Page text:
01 Dec 1996
Intellectual Debate: The Business of BusinessTopics:
With Dean Clark and former Dean McArthur present, along with some fifty current and former faculty members, two back-to-back sessions at the McArthur symposium under-scored differing views within the HBS community on some fundamental business issues.
A paper written by four members of HBS's Organizations and Markets unit (see Theory and Practice for a profile of the O&M unit) quickly sparked discussion in two different areas. Noting that the unit's Coordination, Control, and the Management of Organizations (CCMO) course often advocates theoretical positions rather than presenting them impartially among a range of views, faculty members debated the ramifications of this approach to course content and HBS pedagogy. Then, O&M Professor Michael C. Jensen's summary of the unit's views on the corporate objective function and performance measurement - e.g., that maximizing total firm value should be the firm's only motivation if social welfare is to be maximized - provoked a round of spirited discussion centered on the social role and responsibilities of corporations.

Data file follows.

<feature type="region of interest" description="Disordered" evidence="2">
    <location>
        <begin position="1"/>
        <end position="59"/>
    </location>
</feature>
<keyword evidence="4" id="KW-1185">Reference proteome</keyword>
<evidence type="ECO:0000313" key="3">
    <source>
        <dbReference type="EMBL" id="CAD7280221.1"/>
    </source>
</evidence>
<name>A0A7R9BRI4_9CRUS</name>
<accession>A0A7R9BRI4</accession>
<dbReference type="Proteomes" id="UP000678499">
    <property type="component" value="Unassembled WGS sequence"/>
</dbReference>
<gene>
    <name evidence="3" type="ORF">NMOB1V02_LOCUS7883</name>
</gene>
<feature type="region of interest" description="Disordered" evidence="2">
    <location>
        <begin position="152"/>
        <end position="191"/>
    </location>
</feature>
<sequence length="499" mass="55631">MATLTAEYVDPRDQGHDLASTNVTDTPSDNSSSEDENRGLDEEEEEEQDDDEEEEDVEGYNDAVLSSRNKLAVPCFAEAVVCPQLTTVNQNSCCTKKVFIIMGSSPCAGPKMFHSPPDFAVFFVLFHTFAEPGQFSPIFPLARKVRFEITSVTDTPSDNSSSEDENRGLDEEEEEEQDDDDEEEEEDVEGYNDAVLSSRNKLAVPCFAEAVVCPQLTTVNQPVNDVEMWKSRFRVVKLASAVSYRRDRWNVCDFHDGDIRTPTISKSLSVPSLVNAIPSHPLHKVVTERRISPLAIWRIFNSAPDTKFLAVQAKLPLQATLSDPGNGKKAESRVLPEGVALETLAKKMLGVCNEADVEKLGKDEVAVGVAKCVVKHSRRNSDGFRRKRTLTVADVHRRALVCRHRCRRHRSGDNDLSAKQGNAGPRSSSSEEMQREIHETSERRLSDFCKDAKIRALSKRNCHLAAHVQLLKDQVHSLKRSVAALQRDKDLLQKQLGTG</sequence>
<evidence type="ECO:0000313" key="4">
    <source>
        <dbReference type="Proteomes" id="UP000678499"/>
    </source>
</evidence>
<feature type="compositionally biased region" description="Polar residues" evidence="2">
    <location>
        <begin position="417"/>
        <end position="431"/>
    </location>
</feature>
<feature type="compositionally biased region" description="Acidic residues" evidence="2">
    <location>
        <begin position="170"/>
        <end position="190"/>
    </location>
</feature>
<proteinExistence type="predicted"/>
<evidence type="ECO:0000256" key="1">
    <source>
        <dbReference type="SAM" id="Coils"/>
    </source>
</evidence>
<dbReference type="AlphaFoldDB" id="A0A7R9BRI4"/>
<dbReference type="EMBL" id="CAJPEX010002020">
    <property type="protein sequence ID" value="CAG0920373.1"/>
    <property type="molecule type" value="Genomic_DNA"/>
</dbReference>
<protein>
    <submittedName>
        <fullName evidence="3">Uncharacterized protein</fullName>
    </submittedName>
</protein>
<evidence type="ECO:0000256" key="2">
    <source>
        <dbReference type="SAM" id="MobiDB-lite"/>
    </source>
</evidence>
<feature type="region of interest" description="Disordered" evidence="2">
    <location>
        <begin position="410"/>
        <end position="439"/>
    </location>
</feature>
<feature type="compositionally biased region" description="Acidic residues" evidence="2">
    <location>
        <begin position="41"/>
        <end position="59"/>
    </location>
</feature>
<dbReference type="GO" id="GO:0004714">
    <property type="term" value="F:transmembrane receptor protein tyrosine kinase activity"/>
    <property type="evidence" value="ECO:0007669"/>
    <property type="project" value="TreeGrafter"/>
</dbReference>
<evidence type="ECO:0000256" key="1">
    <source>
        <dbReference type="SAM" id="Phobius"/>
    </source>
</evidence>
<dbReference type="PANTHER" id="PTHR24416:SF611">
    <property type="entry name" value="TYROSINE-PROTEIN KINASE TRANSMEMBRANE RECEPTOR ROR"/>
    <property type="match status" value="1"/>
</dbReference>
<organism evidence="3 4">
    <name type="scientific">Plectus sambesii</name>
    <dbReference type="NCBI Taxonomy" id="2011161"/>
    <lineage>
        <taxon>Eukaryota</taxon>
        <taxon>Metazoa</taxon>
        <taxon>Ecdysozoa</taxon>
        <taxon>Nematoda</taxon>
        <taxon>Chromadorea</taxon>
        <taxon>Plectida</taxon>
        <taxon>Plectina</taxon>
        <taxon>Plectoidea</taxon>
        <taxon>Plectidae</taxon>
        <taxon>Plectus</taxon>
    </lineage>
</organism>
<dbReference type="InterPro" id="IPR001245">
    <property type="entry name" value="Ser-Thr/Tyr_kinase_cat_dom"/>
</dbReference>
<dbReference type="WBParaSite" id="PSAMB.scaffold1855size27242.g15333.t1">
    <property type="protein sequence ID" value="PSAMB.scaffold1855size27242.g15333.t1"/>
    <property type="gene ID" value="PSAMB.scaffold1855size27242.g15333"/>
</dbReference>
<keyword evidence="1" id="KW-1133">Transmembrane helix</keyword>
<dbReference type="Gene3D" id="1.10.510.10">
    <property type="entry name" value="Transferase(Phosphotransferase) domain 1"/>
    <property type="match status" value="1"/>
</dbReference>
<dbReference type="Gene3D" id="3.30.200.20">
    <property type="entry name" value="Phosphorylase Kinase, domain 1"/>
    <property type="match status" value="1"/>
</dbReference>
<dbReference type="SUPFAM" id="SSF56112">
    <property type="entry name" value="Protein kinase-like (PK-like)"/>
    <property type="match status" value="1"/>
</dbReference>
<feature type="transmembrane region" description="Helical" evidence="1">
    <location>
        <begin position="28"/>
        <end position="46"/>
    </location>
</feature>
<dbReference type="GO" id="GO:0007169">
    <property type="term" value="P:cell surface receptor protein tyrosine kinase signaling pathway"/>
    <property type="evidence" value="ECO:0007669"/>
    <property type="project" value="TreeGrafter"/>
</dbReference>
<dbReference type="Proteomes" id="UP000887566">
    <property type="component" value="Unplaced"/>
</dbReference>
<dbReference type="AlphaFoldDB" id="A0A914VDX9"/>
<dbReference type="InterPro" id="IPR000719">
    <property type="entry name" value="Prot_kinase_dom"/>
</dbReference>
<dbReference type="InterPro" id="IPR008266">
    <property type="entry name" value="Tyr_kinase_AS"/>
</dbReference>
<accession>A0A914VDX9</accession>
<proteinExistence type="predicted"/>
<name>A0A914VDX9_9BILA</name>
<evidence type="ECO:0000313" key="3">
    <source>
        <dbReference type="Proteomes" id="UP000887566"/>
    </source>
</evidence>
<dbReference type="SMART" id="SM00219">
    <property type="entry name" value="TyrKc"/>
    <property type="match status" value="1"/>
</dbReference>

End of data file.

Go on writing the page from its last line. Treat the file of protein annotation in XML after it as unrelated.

The next session, on "Ethics, Economics, and Organizations," focused on a paper by two members of the School's Leadership, Ethics, and Corporate Responsibility initiative. Professors Thomas R. Piper and Lynn Sharp Paine emphasized the importance of both ethics and economics for outstanding organizations. They argued that the only zone of sustainable long-term business activity lies in the realm where ethics and economics overlap and highlighted the key implications this has for management and management education.
When the afternoon was over, differences of opinion on the topics notwithstanding, participants agreed that they had learned a great deal about one another's thinking, research, and teaching and had engaged in a dialogue not likely to end soon.
Toward the close of the discussion, former Dean McArthur spoke of his pride in the faculty and its commitment over the years, despite its growing diversity and complexity, to the ideals of positive change and the School as a community. "We sometimes disagree about the pace and progress of change," he said, "but we've always understood the need to work together to achieve the highest possible standards."
Dean Clark concurred and concluded the day's proceedings by noting: "One of the things we've seen here today - something I hope we will continue to cultivate and nurture - is the willingness of people to engage in meaningful interactions across various boundaries. We've made a wonderful beginning to a set of interchanges that promises to be truly important for the School."